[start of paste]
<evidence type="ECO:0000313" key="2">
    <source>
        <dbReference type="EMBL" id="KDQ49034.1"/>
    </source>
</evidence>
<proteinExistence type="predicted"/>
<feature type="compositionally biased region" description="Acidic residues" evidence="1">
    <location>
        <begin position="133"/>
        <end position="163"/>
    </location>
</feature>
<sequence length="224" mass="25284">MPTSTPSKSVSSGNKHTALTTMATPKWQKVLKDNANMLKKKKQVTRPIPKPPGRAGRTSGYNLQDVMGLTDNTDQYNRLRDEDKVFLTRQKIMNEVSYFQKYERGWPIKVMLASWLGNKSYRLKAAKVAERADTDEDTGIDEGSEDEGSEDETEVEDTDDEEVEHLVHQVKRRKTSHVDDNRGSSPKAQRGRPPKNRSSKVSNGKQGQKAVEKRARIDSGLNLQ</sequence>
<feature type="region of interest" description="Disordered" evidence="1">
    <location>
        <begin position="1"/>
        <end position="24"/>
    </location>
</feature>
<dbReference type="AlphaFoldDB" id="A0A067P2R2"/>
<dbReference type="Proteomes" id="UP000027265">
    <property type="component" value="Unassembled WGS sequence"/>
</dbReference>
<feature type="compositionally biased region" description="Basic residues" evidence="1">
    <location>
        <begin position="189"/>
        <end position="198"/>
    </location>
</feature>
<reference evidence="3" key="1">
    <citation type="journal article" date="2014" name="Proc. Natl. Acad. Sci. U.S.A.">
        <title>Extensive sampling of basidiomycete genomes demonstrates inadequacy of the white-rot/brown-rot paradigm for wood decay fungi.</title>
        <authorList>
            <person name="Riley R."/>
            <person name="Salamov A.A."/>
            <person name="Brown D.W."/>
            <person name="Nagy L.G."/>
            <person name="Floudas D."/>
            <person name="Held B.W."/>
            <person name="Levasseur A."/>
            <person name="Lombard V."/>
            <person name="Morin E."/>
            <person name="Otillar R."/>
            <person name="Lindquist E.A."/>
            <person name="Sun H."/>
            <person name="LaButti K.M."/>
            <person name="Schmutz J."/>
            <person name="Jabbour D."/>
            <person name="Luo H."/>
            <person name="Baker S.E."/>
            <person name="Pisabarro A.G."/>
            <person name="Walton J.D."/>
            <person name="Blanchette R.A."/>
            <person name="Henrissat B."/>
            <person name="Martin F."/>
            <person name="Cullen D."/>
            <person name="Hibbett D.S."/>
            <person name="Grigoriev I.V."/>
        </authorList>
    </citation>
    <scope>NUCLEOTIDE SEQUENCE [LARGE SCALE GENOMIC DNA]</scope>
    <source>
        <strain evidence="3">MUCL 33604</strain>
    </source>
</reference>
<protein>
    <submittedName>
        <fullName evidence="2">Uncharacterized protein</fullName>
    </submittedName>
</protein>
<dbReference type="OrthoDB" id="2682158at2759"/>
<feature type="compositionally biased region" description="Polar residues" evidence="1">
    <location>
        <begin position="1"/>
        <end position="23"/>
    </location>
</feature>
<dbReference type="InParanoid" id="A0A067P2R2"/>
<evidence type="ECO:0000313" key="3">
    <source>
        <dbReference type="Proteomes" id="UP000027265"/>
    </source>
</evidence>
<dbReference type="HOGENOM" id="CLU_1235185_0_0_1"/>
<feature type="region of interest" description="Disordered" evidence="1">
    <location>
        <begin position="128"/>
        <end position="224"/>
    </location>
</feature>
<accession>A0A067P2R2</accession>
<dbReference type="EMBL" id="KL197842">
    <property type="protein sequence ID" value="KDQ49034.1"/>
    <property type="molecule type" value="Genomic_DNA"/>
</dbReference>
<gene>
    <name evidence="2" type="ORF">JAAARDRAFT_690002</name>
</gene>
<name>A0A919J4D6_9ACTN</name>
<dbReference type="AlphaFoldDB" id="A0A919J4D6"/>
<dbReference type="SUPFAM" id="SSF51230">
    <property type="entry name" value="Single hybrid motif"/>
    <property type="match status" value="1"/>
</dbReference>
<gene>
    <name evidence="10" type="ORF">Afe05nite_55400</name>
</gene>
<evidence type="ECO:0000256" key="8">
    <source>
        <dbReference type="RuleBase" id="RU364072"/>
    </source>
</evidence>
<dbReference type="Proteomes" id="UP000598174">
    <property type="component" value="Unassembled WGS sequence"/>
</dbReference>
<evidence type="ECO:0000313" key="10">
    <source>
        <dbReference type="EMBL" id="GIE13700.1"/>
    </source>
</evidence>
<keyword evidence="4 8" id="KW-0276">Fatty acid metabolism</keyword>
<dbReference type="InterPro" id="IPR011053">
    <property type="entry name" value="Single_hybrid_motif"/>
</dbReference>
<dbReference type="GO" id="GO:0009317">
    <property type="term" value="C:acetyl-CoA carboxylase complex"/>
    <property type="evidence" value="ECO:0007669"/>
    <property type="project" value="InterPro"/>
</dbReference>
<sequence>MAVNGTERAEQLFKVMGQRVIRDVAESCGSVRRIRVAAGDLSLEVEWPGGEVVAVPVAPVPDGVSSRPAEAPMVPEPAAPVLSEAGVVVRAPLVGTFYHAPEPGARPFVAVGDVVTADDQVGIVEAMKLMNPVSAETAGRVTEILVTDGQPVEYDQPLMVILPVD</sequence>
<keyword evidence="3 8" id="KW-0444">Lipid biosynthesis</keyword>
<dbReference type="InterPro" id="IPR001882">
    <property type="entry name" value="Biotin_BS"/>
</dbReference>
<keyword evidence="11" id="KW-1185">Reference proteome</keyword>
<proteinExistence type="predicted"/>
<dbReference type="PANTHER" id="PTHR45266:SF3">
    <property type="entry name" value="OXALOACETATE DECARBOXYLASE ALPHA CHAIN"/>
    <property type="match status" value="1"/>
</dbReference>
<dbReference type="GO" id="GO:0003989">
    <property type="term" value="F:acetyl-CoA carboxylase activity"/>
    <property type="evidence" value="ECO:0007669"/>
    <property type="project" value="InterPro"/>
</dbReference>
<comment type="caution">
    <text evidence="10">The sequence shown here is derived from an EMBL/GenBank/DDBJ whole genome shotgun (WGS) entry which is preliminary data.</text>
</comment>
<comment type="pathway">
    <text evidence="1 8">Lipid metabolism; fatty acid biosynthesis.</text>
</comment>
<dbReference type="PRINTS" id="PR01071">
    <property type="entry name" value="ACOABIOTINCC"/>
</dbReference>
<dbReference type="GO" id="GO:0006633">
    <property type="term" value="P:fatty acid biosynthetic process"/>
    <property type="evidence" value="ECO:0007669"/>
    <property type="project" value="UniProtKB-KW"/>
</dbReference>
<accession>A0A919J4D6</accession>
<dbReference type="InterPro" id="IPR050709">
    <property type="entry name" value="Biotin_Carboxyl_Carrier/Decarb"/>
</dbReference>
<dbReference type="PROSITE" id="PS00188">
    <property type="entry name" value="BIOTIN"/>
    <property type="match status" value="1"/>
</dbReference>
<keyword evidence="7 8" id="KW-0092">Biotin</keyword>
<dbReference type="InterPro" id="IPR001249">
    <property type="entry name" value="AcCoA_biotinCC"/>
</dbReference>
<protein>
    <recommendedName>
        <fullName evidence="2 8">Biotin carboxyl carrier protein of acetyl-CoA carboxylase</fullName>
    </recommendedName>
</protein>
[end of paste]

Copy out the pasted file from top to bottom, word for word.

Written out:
<evidence type="ECO:0000313" key="2">
    <source>
        <dbReference type="EMBL" id="KDQ49034.1"/>
    </source>
</evidence>
<proteinExistence type="predicted"/>
<feature type="compositionally biased region" description="Acidic residues" evidence="1">
    <location>
        <begin position="133"/>
        <end position="163"/>
    </location>
</feature>
<sequence length="224" mass="25284">MPTSTPSKSVSSGNKHTALTTMATPKWQKVLKDNANMLKKKKQVTRPIPKPPGRAGRTSGYNLQDVMGLTDNTDQYNRLRDEDKVFLTRQKIMNEVSYFQKYERGWPIKVMLASWLGNKSYRLKAAKVAERADTDEDTGIDEGSEDEGSEDETEVEDTDDEEVEHLVHQVKRRKTSHVDDNRGSSPKAQRGRPPKNRSSKVSNGKQGQKAVEKRARIDSGLNLQ</sequence>
<feature type="region of interest" description="Disordered" evidence="1">
    <location>
        <begin position="1"/>
        <end position="24"/>
    </location>
</feature>
<dbReference type="AlphaFoldDB" id="A0A067P2R2"/>
<dbReference type="Proteomes" id="UP000027265">
    <property type="component" value="Unassembled WGS sequence"/>
</dbReference>
<feature type="compositionally biased region" description="Basic residues" evidence="1">
    <location>
        <begin position="189"/>
        <end position="198"/>
    </location>
</feature>
<reference evidence="3" key="1">
    <citation type="journal article" date="2014" name="Proc. Natl. Acad. Sci. U.S.A.">
        <title>Extensive sampling of basidiomycete genomes demonstrates inadequacy of the white-rot/brown-rot paradigm for wood decay fungi.</title>
        <authorList>
            <person name="Riley R."/>
            <person name="Salamov A.A."/>
            <person name="Brown D.W."/>
            <person name="Nagy L.G."/>
            <person name="Floudas D."/>
            <person name="Held B.W."/>
            <person name="Levasseur A."/>
            <person name="Lombard V."/>
            <person name="Morin E."/>
            <person name="Otillar R."/>
            <person name="Lindquist E.A."/>
            <person name="Sun H."/>
            <person name="LaButti K.M."/>
            <person name="Schmutz J."/>
            <person name="Jabbour D."/>
            <person name="Luo H."/>
            <person name="Baker S.E."/>
            <person name="Pisabarro A.G."/>
            <person name="Walton J.D."/>
            <person name="Blanchette R.A."/>
            <person name="Henrissat B."/>
            <person name="Martin F."/>
            <person name="Cullen D."/>
            <person name="Hibbett D.S."/>
            <person name="Grigoriev I.V."/>
        </authorList>
    </citation>
    <scope>NUCLEOTIDE SEQUENCE [LARGE SCALE GENOMIC DNA]</scope>
    <source>
        <strain evidence="3">MUCL 33604</strain>
    </source>
</reference>
<protein>
    <submittedName>
        <fullName evidence="2">Uncharacterized protein</fullName>
    </submittedName>
</protein>
<dbReference type="OrthoDB" id="2682158at2759"/>
<feature type="compositionally biased region" description="Polar residues" evidence="1">
    <location>
        <begin position="1"/>
        <end position="23"/>
    </location>
</feature>
<dbReference type="InParanoid" id="A0A067P2R2"/>
<evidence type="ECO:0000313" key="3">
    <source>
        <dbReference type="Proteomes" id="UP000027265"/>
    </source>
</evidence>
<dbReference type="HOGENOM" id="CLU_1235185_0_0_1"/>
<feature type="region of interest" description="Disordered" evidence="1">
    <location>
        <begin position="128"/>
        <end position="224"/>
    </location>
</feature>
<accession>A0A067P2R2</accession>
<dbReference type="EMBL" id="KL197842">
    <property type="protein sequence ID" value="KDQ49034.1"/>
    <property type="molecule type" value="Genomic_DNA"/>
</dbReference>
<gene>
    <name evidence="2" type="ORF">JAAARDRAFT_690002</name>
</gene>
<name>A0A919J4D6_9ACTN</name>
<dbReference type="AlphaFoldDB" id="A0A919J4D6"/>
<dbReference type="SUPFAM" id="SSF51230">
    <property type="entry name" value="Single hybrid motif"/>
    <property type="match status" value="1"/>
</dbReference>
<gene>
    <name evidence="10" type="ORF">Afe05nite_55400</name>
</gene>
<evidence type="ECO:0000256" key="8">
    <source>
        <dbReference type="RuleBase" id="RU364072"/>
    </source>
</evidence>
<dbReference type="Proteomes" id="UP000598174">
    <property type="component" value="Unassembled WGS sequence"/>
</dbReference>
<evidence type="ECO:0000313" key="10">
    <source>
        <dbReference type="EMBL" id="GIE13700.1"/>
    </source>
</evidence>
<keyword evidence="4 8" id="KW-0276">Fatty acid metabolism</keyword>
<dbReference type="InterPro" id="IPR011053">
    <property type="entry name" value="Single_hybrid_motif"/>
</dbReference>
<dbReference type="GO" id="GO:0009317">
    <property type="term" value="C:acetyl-CoA carboxylase complex"/>
    <property type="evidence" value="ECO:0007669"/>
    <property type="project" value="InterPro"/>
</dbReference>
<sequence>MAVNGTERAEQLFKVMGQRVIRDVAESCGSVRRIRVAAGDLSLEVEWPGGEVVAVPVAPVPDGVSSRPAEAPMVPEPAAPVLSEAGVVVRAPLVGTFYHAPEPGARPFVAVGDVVTADDQVGIVEAMKLMNPVSAETAGRVTEILVTDGQPVEYDQPLMVILPVD</sequence>
<keyword evidence="3 8" id="KW-0444">Lipid biosynthesis</keyword>
<dbReference type="InterPro" id="IPR001882">
    <property type="entry name" value="Biotin_BS"/>
</dbReference>
<keyword evidence="11" id="KW-1185">Reference proteome</keyword>
<proteinExistence type="predicted"/>
<dbReference type="PANTHER" id="PTHR45266:SF3">
    <property type="entry name" value="OXALOACETATE DECARBOXYLASE ALPHA CHAIN"/>
    <property type="match status" value="1"/>
</dbReference>
<dbReference type="GO" id="GO:0003989">
    <property type="term" value="F:acetyl-CoA carboxylase activity"/>
    <property type="evidence" value="ECO:0007669"/>
    <property type="project" value="InterPro"/>
</dbReference>
<comment type="caution">
    <text evidence="10">The sequence shown here is derived from an EMBL/GenBank/DDBJ whole genome shotgun (WGS) entry which is preliminary data.</text>
</comment>
<comment type="pathway">
    <text evidence="1 8">Lipid metabolism; fatty acid biosynthesis.</text>
</comment>
<dbReference type="PRINTS" id="PR01071">
    <property type="entry name" value="ACOABIOTINCC"/>
</dbReference>
<dbReference type="GO" id="GO:0006633">
    <property type="term" value="P:fatty acid biosynthetic process"/>
    <property type="evidence" value="ECO:0007669"/>
    <property type="project" value="UniProtKB-KW"/>
</dbReference>
<accession>A0A919J4D6</accession>
<dbReference type="InterPro" id="IPR050709">
    <property type="entry name" value="Biotin_Carboxyl_Carrier/Decarb"/>
</dbReference>
<dbReference type="PROSITE" id="PS00188">
    <property type="entry name" value="BIOTIN"/>
    <property type="match status" value="1"/>
</dbReference>
<keyword evidence="7 8" id="KW-0092">Biotin</keyword>
<dbReference type="InterPro" id="IPR001249">
    <property type="entry name" value="AcCoA_biotinCC"/>
</dbReference>
<protein>
    <recommendedName>
        <fullName evidence="2 8">Biotin carboxyl carrier protein of acetyl-CoA carboxylase</fullName>
    </recommendedName>
</protein>